skip to main content
OSTI.GOV title logo U.S. Department of Energy
Office of Scientific and Technical Information

Title: Attributing Historical Changes in Probabilities of Record-Breaking Daily Temperature and Precipitation Extreme Events

Abstract

Here, we describe two unprecedented large (100-member), longterm (61-year) ensembles based on MRI-AGCM3.2, which were driven by historical and non-warming climate forcing. These ensembles comprise the "Database for Policy Decision making for Future climate change (d4PDF)". We compare these ensembles to large ensembles based on another climate model, as well as to observed data, to investigate the influence of anthropogenic activities on historical changes in the numbers of record-breaking events, including: the annual coldest daily minimum temperature (TNn), the annual warmest daily maximum temperature (TXx) and the annual most intense daily precipitation event (Rx1day). These two climate model ensembles indicate that human activity has already had statistically significant impacts on the number of record-breaking extreme events worldwide mainly in the Northern Hemisphere land. Specifically, human activities have altered the likelihood that a wider area globally would suffer record-breaking TNn, TXx and Rx1day events than that observed over the 2001- 2010 period by a factor of at least 0.6, 5.4 and 1.3, respectively. However, we also find that the estimated spatial patterns and amplitudes of anthropogenic impacts on the probabilities of record-breaking events are sensitive to the climate model and/or natural-world boundary conditions used in the attribution studies.

Authors:
 [1];  [2];  [3];  [2];  [4];  [2];  [5];  [6];  [7];  [7];  [2];  [7];  [7]
  1. National Inst. for Environmental Studies, Tsukuba (Japan). Center for Global Environmental Research
  2. Meteorological Research Inst., Tsukuba (Japan)
  3. Univ. of Tokyo (Japan). Research Center for Advanced Science and Technology
  4. Lawrence Berkeley National Lab. (LBNL), Berkeley, CA (United States). Computational Research Division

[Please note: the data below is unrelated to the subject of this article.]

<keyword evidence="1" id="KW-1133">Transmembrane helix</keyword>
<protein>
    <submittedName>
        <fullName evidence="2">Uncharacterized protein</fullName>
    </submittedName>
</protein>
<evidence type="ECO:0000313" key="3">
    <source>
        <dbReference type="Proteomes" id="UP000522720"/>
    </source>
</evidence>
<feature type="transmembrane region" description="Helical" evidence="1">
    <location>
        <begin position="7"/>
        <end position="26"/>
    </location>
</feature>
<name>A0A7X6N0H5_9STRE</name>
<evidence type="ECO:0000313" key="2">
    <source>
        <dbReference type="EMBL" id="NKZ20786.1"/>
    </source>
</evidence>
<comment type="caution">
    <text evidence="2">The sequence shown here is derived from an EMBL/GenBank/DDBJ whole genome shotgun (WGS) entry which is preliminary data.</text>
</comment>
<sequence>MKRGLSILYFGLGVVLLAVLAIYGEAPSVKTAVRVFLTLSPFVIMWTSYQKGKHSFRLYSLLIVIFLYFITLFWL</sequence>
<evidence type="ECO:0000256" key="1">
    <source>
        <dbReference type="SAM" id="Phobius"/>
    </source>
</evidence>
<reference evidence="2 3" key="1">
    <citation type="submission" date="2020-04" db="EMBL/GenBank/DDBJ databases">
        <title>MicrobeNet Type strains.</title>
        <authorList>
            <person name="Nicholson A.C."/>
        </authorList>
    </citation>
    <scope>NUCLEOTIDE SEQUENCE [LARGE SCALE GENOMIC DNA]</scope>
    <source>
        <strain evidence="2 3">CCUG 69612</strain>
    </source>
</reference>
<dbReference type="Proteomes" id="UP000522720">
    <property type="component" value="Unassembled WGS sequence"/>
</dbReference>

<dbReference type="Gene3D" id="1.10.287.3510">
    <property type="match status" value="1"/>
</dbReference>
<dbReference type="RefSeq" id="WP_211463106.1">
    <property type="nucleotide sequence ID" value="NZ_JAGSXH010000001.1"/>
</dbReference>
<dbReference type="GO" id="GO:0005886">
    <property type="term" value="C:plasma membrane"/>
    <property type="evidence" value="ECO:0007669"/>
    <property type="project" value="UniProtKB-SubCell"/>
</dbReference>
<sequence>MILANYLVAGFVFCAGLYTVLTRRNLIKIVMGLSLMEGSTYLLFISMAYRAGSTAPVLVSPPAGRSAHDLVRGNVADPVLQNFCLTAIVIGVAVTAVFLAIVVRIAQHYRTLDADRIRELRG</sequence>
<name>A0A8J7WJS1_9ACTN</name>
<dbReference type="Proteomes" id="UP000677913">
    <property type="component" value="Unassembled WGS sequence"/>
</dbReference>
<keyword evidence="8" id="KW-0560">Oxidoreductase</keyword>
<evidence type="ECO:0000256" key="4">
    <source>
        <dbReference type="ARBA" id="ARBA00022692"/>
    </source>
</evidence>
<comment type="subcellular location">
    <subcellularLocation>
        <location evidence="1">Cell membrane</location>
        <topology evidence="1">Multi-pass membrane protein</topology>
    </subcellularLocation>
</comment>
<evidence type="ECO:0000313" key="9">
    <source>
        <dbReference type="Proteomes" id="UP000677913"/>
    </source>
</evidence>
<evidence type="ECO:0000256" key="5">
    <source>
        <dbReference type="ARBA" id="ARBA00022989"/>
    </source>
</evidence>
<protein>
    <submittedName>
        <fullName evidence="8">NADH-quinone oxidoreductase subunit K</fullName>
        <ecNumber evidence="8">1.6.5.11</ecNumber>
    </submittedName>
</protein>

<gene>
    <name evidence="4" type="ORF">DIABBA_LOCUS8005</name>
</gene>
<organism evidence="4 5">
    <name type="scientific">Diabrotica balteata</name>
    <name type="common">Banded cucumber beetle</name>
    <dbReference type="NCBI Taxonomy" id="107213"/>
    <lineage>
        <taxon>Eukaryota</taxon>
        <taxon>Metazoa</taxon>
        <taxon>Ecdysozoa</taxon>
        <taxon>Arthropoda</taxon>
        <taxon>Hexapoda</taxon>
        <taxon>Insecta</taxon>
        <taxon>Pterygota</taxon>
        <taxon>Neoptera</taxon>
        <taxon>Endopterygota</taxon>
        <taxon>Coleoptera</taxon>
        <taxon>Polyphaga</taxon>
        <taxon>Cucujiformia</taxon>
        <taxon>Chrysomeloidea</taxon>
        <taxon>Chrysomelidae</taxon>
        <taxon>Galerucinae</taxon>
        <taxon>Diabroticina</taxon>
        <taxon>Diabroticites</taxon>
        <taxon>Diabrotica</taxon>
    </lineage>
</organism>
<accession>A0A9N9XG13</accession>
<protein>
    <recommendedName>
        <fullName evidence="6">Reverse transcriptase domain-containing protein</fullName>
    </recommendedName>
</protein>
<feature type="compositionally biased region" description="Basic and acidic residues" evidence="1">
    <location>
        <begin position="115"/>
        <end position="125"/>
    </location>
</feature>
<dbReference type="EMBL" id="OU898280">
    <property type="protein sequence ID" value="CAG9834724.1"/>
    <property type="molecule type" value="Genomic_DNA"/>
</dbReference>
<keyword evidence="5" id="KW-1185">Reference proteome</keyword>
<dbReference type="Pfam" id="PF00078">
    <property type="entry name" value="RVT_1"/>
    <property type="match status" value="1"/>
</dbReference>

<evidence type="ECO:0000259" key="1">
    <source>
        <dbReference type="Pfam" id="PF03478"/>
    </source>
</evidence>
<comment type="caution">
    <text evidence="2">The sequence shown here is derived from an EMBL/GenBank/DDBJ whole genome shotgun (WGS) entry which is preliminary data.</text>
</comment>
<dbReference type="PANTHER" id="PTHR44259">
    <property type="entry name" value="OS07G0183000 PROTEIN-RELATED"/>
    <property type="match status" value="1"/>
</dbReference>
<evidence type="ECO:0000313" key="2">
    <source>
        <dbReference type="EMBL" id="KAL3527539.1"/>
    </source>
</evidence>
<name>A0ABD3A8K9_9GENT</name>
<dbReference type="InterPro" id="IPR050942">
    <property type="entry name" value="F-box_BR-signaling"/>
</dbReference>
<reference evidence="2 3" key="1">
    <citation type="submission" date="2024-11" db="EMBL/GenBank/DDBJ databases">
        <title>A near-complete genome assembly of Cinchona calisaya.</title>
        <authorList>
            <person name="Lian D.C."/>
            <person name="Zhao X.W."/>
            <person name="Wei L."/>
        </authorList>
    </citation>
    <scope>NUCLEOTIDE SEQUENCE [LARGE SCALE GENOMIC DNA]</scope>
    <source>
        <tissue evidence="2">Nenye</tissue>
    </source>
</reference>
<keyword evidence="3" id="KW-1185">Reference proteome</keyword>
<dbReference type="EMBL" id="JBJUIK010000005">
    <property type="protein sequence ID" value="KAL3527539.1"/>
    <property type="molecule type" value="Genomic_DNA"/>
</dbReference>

5. Univ. of Tsukuba (Japan). Faculty of Life and Environmental Sciences
  6. Japan Agency for Marine-Earth Science and Technology, Yokohama (Japan)
  7. Univ. of Tokyo (Japan). Atmosphere and Ocean Research Inst.
Publication Date:
Research Org.:
Lawrence Berkeley National Lab. (LBNL), Berkeley, CA (United States)
Sponsoring Org.:
USDOE Office of Science (SC), Biological and Environmental Research (BER) (SC-23); Ministry of Education, Culture, Sports, Science and Technology, Japan
OSTI Identifier:
1378974
Grant/Contract Number:
AC02-05CH11231
Resource Type:
Journal Article: Accepted Manuscript
Journal Name:
Scientific Online Letters on the Atmosphere
Additional Journal Information:
Journal Volume: 12; Journal Issue: 0; Journal ID: ISSN 1349-6476
Publisher:
Meteorological Society of Japan
Country of Publication:
United States
Language:
English
Subject:
54 ENVIRONMENTAL SCIENCES; extreme climate and weather events; record-breaking; attribution; climate simulations

Citation Formats

Shiogama, Hideo, Imada, Yukiko, Mori, Masato, Mizuta, Ryo, Stone, Dáithí, Yoshida, Kohei, Arakawa, Osamu, Ikeda, Mikiko, Takahashi, Chiharu, Arai, Miki, Ishii, Masayoshi, Watanabe, Masahiro, and Kimoto, Masahide. Attributing Historical Changes in Probabilities of Record-Breaking Daily Temperature and Precipitation Extreme Events. United States: N. p., 2016. Web. doi:10.2151/sola.2016-045.
Shiogama, Hideo, Imada, Yukiko, Mori, Masato, Mizuta, Ryo, Stone, Dáithí, Yoshida, Kohei, Arakawa, Osamu, Ikeda, Mikiko, Takahashi, Chiharu, Arai, Miki, Ishii, Masayoshi, Watanabe, Masahiro, & Kimoto, Masahide. Attributing Historical Changes in Probabilities of Record-Breaking Daily Temperature and Precipitation Extreme Events. United States. doi:10.2151/sola.2016-045.
Shiogama, Hideo, Imada, Yukiko, Mori, Masato, Mizuta, Ryo, Stone, Dáithí, Yoshida, Kohei, Arakawa, Osamu, Ikeda, Mikiko, Takahashi, Chiharu, Arai, Miki, Ishii, Masayoshi, Watanabe, Masahiro, and Kimoto, Masahide. 2016. "Attributing Historical Changes in Probabilities of Record-Breaking Daily Temperature and Precipitation Extreme Events". United States. doi:10.2151/sola.2016-045. https://www.osti.gov/servlets/purl/1378974.
@article{osti_1378974,
title = {Attributing Historical Changes in Probabilities of Record-Breaking Daily Temperature and Precipitation Extreme Events},
author = {Shiogama, Hideo and Imada, Yukiko and Mori, Masato and Mizuta, Ryo and Stone, Dáithí and Yoshida, Kohei and Arakawa, Osamu and Ikeda, Mikiko and Takahashi, Chiharu and Arai, Miki and Ishii, Masayoshi and Watanabe, Masahiro and Kimoto, Masahide},